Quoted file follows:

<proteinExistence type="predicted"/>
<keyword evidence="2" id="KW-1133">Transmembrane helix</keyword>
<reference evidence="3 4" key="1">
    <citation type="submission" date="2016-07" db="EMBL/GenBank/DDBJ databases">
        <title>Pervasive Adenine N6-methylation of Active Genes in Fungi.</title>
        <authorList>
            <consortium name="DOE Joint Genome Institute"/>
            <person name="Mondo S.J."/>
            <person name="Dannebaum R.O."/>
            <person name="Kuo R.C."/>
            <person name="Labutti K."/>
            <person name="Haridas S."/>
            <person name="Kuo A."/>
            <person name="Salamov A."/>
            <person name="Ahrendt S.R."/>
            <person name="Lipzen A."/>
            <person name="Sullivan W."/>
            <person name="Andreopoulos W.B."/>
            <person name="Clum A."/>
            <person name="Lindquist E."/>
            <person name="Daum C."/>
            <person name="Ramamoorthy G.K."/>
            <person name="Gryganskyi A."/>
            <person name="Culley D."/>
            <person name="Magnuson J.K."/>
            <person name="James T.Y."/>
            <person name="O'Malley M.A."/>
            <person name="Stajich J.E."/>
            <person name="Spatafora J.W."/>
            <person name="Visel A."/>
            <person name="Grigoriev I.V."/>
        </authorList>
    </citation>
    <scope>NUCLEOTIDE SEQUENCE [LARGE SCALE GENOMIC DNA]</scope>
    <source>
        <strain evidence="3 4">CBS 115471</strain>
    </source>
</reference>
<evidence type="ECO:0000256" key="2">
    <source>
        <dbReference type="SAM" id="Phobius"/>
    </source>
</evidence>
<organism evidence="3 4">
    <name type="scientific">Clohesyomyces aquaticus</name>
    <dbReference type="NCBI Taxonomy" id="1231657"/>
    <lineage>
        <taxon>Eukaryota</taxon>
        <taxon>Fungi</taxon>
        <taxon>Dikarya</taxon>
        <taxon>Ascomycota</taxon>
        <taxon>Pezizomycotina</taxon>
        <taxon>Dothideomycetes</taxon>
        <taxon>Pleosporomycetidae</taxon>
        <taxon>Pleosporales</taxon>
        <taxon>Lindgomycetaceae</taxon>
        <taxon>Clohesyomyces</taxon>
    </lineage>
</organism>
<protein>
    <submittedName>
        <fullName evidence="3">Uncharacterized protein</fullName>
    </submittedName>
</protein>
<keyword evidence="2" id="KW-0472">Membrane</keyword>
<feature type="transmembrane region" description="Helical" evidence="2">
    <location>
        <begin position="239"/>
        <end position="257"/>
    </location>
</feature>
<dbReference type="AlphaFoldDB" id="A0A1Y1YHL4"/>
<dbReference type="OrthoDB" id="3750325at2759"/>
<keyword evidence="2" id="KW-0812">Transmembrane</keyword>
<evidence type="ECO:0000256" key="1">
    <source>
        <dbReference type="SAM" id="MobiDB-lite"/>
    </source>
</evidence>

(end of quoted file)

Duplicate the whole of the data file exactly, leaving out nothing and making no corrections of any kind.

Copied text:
<proteinExistence type="predicted"/>
<keyword evidence="2" id="KW-1133">Transmembrane helix</keyword>
<reference evidence="3 4" key="1">
    <citation type="submission" date="2016-07" db="EMBL/GenBank/DDBJ databases">
        <title>Pervasive Adenine N6-methylation of Active Genes in Fungi.</title>
        <authorList>
            <consortium name="DOE Joint Genome Institute"/>
            <person name="Mondo S.J."/>
            <person name="Dannebaum R.O."/>
            <person name="Kuo R.C."/>
            <person name="Labutti K."/>
            <person name="Haridas S."/>
            <person name="Kuo A."/>
            <person name="Salamov A."/>
            <person name="Ahrendt S.R."/>
            <person name="Lipzen A."/>
            <person name="Sullivan W."/>
            <person name="Andreopoulos W.B."/>
            <person name="Clum A."/>
            <person name="Lindquist E."/>
            <person name="Daum C."/>
            <person name="Ramamoorthy G.K."/>
            <person name="Gryganskyi A."/>
            <person name="Culley D."/>
            <person name="Magnuson J.K."/>
            <person name="James T.Y."/>
            <person name="O'Malley M.A."/>
            <person name="Stajich J.E."/>
            <person name="Spatafora J.W."/>
            <person name="Visel A."/>
            <person name="Grigoriev I.V."/>
        </authorList>
    </citation>
    <scope>NUCLEOTIDE SEQUENCE [LARGE SCALE GENOMIC DNA]</scope>
    <source>
        <strain evidence="3 4">CBS 115471</strain>
    </source>
</reference>
<evidence type="ECO:0000256" key="2">
    <source>
        <dbReference type="SAM" id="Phobius"/>
    </source>
</evidence>
<organism evidence="3 4">
    <name type="scientific">Clohesyomyces aquaticus</name>
    <dbReference type="NCBI Taxonomy" id="1231657"/>
    <lineage>
        <taxon>Eukaryota</taxon>
        <taxon>Fungi</taxon>
        <taxon>Dikarya</taxon>
        <taxon>Ascomycota</taxon>
        <taxon>Pezizomycotina</taxon>
        <taxon>Dothideomycetes</taxon>
        <taxon>Pleosporomycetidae</taxon>
        <taxon>Pleosporales</taxon>
        <taxon>Lindgomycetaceae</taxon>
        <taxon>Clohesyomyces</taxon>
    </lineage>
</organism>
<protein>
    <submittedName>
        <fullName evidence="3">Uncharacterized protein</fullName>
    </submittedName>
</protein>
<keyword evidence="2" id="KW-0472">Membrane</keyword>
<feature type="transmembrane region" description="Helical" evidence="2">
    <location>
        <begin position="239"/>
        <end position="257"/>
    </location>
</feature>
<dbReference type="AlphaFoldDB" id="A0A1Y1YHL4"/>
<dbReference type="OrthoDB" id="3750325at2759"/>
<keyword evidence="2" id="KW-0812">Transmembrane</keyword>
<evidence type="ECO:0000256" key="1">
    <source>
        <dbReference type="SAM" id="MobiDB-lite"/>
    </source>
</evidence>